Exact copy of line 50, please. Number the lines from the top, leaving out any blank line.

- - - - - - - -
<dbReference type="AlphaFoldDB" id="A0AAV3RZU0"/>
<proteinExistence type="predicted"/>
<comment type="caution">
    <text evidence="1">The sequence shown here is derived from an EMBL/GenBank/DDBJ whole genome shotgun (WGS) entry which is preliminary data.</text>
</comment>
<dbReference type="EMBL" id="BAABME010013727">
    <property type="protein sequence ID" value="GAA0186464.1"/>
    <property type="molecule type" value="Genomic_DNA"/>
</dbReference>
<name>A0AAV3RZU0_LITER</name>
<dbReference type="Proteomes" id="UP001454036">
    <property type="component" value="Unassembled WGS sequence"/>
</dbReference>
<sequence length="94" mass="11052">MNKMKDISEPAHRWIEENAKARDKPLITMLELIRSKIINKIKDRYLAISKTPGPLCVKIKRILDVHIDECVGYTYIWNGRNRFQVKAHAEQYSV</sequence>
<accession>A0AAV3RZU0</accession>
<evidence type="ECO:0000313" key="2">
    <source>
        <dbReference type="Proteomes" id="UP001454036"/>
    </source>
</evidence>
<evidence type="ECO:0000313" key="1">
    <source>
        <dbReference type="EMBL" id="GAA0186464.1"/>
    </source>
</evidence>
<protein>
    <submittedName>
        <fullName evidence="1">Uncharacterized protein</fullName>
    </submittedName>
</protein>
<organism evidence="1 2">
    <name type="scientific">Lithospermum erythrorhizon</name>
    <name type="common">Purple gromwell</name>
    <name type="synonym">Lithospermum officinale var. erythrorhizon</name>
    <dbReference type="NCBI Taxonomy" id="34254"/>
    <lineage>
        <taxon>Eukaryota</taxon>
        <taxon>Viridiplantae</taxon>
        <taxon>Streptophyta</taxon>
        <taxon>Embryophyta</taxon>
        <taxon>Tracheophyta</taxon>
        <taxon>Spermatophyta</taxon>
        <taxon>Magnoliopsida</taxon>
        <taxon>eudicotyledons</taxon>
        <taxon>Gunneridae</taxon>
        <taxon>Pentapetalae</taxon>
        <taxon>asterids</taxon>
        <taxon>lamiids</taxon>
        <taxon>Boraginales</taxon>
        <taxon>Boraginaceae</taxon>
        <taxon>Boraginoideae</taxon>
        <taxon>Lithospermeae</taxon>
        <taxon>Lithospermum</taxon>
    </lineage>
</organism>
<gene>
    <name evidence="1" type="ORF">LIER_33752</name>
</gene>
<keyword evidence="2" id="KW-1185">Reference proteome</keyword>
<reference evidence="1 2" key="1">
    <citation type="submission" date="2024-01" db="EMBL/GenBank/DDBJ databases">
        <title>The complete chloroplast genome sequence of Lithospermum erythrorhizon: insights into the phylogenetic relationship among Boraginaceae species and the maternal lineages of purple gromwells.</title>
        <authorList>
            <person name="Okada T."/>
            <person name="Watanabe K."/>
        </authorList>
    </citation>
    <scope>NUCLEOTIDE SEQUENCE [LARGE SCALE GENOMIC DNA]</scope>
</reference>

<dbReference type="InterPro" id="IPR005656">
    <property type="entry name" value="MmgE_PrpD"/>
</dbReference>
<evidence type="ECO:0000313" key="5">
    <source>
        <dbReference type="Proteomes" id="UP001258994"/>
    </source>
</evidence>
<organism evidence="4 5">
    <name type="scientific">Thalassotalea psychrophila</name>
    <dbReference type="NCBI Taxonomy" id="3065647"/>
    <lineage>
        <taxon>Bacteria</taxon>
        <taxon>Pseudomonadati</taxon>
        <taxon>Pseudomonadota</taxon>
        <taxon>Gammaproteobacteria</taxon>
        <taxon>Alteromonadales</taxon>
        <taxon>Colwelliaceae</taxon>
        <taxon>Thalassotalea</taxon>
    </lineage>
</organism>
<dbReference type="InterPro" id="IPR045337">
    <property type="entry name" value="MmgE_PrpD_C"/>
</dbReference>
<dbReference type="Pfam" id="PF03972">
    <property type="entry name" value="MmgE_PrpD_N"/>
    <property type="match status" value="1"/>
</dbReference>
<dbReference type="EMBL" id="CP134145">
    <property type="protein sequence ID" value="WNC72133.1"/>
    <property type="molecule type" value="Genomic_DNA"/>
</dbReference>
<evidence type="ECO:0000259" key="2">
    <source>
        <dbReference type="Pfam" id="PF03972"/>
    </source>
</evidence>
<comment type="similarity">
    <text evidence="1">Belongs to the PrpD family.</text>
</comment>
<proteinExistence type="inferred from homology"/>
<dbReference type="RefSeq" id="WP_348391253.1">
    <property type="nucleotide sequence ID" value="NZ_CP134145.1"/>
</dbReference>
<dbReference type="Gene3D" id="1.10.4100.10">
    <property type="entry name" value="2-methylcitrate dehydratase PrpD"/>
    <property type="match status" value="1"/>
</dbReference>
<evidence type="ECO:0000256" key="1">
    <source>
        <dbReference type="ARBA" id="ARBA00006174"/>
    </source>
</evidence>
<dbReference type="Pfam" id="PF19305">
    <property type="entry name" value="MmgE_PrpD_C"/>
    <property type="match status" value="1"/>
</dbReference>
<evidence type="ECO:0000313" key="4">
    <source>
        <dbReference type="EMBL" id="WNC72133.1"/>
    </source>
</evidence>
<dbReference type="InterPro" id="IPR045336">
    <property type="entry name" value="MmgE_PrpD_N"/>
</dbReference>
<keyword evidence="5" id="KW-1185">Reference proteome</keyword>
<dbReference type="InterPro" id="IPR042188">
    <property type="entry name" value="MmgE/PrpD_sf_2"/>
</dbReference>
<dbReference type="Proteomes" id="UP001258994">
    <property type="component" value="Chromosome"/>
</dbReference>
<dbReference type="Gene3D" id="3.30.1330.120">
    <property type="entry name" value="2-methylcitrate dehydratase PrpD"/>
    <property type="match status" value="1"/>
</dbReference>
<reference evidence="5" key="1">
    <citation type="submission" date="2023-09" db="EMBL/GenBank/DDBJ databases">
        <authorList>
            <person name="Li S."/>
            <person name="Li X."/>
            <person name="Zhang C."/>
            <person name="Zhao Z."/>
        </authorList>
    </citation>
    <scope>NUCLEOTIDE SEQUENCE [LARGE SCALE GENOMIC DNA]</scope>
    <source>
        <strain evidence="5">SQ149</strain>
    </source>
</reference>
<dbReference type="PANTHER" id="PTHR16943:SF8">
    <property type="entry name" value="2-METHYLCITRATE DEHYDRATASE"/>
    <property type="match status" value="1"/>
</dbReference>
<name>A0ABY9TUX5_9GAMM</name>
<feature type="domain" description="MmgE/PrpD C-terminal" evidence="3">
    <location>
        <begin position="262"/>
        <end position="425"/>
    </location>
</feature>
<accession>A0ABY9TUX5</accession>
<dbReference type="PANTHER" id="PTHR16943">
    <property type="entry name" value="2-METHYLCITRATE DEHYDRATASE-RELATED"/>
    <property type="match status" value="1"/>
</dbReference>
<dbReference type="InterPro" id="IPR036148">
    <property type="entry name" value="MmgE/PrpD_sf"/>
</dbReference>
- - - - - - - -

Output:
        <taxon>Boraginaceae</taxon>